Well, I'm going to have to try some experiments this summer. But, I don't think that heat deflection temp. has much to do with warping in the sun, or heat. We aren't talking about melting, or deforming from becoming soft. The real question is the linear thermal expansion coefficient. Uneven heating, and expansion, it what causes plastics to deform. They generally stay deformed, even when they cool. LPs are notorious for that, but they don't have the durability of polycarbonate. I have installed enough acrylic and polycarbonate sheet windows to know that they will expand, and bulge, in direct sunlight in the summer, unless they are given plenty of room to move.
post #37 of 43
Thread Starter 
Quote:
Originally Posted by Super Eye View Post

I certainly wouldn't advise anyone to place optical discs into direct sunlight. With long-term exposure you risk the dye fading. Last summer I left some unlit taper candles by a closed window in my home on a hot day - when I got home the candles were bending. I sure wouldn't risk that kind of exposure to my archives on optical discs. Some here may argue that there is no evidence of discs going bad if exposed to direct sunlight

An interesting experiment testing for sunlight damage would be to set out a couple of discs in the sun on a cold winter day when heat is not a factor in disc damage,then you could probably get a much truer test on how long it takes sunlight alone to damage a disc.I think that would be much more interesting than figuring out than at what temp. a disc will warp,or melt.
post #38 of 43
hi folks....

please don't take this in a bad way, but i felt i had to comment with my 2 cents worth...

DVDs ( non-rewritables ) work by using an infrared light beam to change the dye layer... this is light, albeit infrared...

SUN = LIGHT ( including infrared light )...

even though sunlight is unfocused, ANY exposure of a DVD to an infrared light source WILL cause degradation and/or ultimate failure over time... it's simply a question of how much exposure the DVD is subjected to...

while very weak, even prolonged direct exposure ( maybe years for all i know ) to a TV IR remote control could degrade a DVD to some degree...

DVDs are like film. if you expose them to a light source to which they are sensitive, they will be ' exposed ' and affected in some way... DVDs are not re-writables, and once exposure has occured, the dye layer is affected.

rgds,
ron g
post #39 of 43
^^^ that was my thinking as well, rkg
post #40 of 43
Thread Starter 
Quote:
Originally Posted by rkg22 View Post

hi folks....

please don't take this in a bad way, but i felt i had to comment with my 2 cents worth...

DVDs ( non-rewritables ) work by using an infrared light beam to change the dye layer... this is light, albeit infrared...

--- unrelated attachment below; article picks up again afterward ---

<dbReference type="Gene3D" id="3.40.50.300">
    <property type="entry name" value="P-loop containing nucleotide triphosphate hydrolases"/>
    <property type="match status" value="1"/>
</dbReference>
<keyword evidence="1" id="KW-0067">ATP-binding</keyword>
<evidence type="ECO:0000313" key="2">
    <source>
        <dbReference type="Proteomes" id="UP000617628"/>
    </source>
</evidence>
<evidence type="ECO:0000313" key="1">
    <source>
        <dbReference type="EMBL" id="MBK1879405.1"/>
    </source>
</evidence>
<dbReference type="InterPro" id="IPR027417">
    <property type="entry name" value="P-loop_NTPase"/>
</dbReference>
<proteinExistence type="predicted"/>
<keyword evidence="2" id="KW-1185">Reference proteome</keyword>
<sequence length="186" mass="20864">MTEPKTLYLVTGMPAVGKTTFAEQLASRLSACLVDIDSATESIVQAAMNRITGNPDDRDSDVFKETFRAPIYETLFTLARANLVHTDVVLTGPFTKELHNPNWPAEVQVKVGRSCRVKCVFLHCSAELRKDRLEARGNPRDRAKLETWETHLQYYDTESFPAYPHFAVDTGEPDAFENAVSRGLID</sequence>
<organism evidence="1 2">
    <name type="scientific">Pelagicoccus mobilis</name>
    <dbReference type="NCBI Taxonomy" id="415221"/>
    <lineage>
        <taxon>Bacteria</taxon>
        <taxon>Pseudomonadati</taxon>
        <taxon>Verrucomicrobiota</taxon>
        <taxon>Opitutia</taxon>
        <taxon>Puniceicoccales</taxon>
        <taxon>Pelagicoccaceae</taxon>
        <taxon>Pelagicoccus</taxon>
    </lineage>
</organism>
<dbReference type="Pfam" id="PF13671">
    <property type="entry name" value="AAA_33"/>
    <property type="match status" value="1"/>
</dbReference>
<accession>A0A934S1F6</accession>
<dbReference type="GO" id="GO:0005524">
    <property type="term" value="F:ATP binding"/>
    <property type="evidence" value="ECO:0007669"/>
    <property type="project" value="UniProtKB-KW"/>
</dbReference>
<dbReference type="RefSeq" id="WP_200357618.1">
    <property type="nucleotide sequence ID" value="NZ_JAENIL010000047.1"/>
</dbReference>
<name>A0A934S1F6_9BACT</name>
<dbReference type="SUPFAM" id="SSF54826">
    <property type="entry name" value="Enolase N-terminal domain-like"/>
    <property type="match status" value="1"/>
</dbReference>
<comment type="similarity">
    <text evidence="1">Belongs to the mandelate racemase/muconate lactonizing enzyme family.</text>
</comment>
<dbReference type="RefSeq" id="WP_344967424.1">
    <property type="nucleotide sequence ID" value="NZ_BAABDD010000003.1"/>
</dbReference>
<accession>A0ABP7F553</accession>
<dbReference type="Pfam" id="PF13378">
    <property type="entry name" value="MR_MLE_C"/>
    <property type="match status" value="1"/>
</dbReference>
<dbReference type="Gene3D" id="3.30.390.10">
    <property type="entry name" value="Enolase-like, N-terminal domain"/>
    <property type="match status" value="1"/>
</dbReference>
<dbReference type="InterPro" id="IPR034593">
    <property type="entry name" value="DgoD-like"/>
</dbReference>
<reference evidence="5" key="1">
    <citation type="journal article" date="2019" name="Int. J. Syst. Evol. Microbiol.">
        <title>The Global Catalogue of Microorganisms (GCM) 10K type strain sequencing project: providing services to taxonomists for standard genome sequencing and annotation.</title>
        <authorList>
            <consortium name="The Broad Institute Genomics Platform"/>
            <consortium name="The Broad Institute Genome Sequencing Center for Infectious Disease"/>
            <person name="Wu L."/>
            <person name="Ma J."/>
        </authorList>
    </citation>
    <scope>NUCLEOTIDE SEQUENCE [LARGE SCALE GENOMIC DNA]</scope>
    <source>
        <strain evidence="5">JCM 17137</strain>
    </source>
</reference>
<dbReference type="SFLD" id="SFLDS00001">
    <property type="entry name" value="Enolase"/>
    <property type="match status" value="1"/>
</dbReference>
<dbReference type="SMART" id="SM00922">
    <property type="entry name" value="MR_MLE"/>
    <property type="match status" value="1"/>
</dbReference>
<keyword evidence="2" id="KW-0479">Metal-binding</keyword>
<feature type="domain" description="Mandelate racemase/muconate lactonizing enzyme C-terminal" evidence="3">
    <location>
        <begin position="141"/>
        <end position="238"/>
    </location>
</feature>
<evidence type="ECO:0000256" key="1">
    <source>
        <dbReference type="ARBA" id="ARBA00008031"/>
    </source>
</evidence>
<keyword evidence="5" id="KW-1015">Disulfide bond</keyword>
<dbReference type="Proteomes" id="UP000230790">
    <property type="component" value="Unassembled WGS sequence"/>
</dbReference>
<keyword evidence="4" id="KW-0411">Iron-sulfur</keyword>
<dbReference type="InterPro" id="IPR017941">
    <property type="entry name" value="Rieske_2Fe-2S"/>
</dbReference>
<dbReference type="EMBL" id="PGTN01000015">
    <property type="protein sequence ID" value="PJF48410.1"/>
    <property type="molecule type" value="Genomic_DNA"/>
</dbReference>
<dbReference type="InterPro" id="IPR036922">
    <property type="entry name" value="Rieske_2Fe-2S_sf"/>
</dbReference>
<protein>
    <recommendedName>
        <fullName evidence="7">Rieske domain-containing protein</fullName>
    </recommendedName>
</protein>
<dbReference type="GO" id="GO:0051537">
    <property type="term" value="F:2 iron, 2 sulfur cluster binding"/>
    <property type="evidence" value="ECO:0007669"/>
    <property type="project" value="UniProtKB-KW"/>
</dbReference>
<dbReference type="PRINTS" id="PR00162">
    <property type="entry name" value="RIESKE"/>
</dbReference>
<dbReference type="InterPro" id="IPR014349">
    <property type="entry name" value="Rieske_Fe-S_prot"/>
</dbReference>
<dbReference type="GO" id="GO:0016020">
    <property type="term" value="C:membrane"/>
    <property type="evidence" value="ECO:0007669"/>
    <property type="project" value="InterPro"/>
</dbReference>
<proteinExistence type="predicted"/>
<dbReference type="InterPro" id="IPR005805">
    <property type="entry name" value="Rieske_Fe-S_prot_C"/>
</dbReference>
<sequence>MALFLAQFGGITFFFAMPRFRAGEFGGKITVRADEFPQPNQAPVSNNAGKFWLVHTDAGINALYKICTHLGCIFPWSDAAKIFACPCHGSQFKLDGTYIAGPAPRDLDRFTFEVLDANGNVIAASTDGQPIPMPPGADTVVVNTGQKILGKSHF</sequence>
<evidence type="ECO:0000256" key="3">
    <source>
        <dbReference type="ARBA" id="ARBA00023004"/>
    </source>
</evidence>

I know that a red laser (infrared)is used to change the dye layer when writing to dvd discs,but i would also think that more energetic wave lengths such as blue,indigo,violet,and especially ultraviolet would be much more damaging,much more quickly than infrared and probably wouldn't last more than a couple of hours at best when placed in direct sunlight. Right?? wrong???
post #41 of 43
Quote:
Originally Posted by greaser View Post

^^^ Geez luke, that comment you made about a dying(or mis-aligned maybe??) laser is one of the things i fear most,and am trying not to think about! I'm not really worried about the laser dying because i don't think that the laser in machines that are ~ 2yrs.old or less and are lightly>moderately used would have that problem.I hope there's no power supply problem either(that was my 2nd.fear). Id'e much prefer to have a bad batch of discs than either of those 2 problems. Also,if there were a laser or power supply problem,then i should be seeing failures with my Verbatim (azo)DLP discs,but as far as i can recall,only the T-Y discs have failed. but who knows??,only time will tell if the Verbs.will also show failures.

I wasn't trying to scare you, just trying to come up with a possibility. The power supply issue is most likley easily fixed (if that's the problem). The laser pickup, not so easily dealt with. In two years of light use, not likely, but possible. I'd suspect the disks first, like you did.
post #42 of 43
Quote:
Originally Posted by greaser View Post

I know that a red laser (infrared)is used to change the dye layer when writing to dvd discs,but i would also think that more energetic wave lengths such as blue,indigo,violet,and especially ultraviolet would be much more damaging,much more quickly than infrared and probably wouldn't last more than a couple of hours at best when placed in direct sunlight. Right?? wrong???

absolutely, this is quite possible. i'm certainly no expert, though, and it's quite possible that the dye in the discs would be sensitive to other light wavelengths...

indeed, although not pertinent, every digital camera that i own with a CMOS sensor serves as my convenient ' remote control ' tester, as these sensors WILL display the infrared light emitted by an IR Remote. note that this is a handy test if you think your remote is either not working or has dead batteries...



rgds,
ron g
post #43 of 43
one more note, here...

none of this may apply to RW discs, since they are a horse of a different color ( as it were ) since some sort of phase change layer is used to write to these guys. i must assume, though, that since the mechanism used is still ' light ' , these RWs might also be affected to some degree, either greater or lesser.

ron g